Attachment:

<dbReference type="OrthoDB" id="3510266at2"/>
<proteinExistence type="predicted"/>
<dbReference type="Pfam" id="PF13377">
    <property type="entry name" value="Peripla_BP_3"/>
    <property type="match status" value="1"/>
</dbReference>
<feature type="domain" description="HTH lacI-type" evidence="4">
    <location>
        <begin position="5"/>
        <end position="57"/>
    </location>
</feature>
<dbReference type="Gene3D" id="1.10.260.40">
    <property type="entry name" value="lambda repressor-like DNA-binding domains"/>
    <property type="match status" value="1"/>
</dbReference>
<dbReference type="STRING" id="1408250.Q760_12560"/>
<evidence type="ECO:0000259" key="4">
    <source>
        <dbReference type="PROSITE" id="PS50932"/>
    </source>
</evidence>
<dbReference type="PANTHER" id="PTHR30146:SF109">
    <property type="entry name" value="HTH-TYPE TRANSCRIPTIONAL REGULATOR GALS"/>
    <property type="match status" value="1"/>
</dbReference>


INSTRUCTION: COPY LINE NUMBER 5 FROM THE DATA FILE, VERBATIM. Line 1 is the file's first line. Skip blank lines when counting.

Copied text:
    <property type="match status" value="1"/>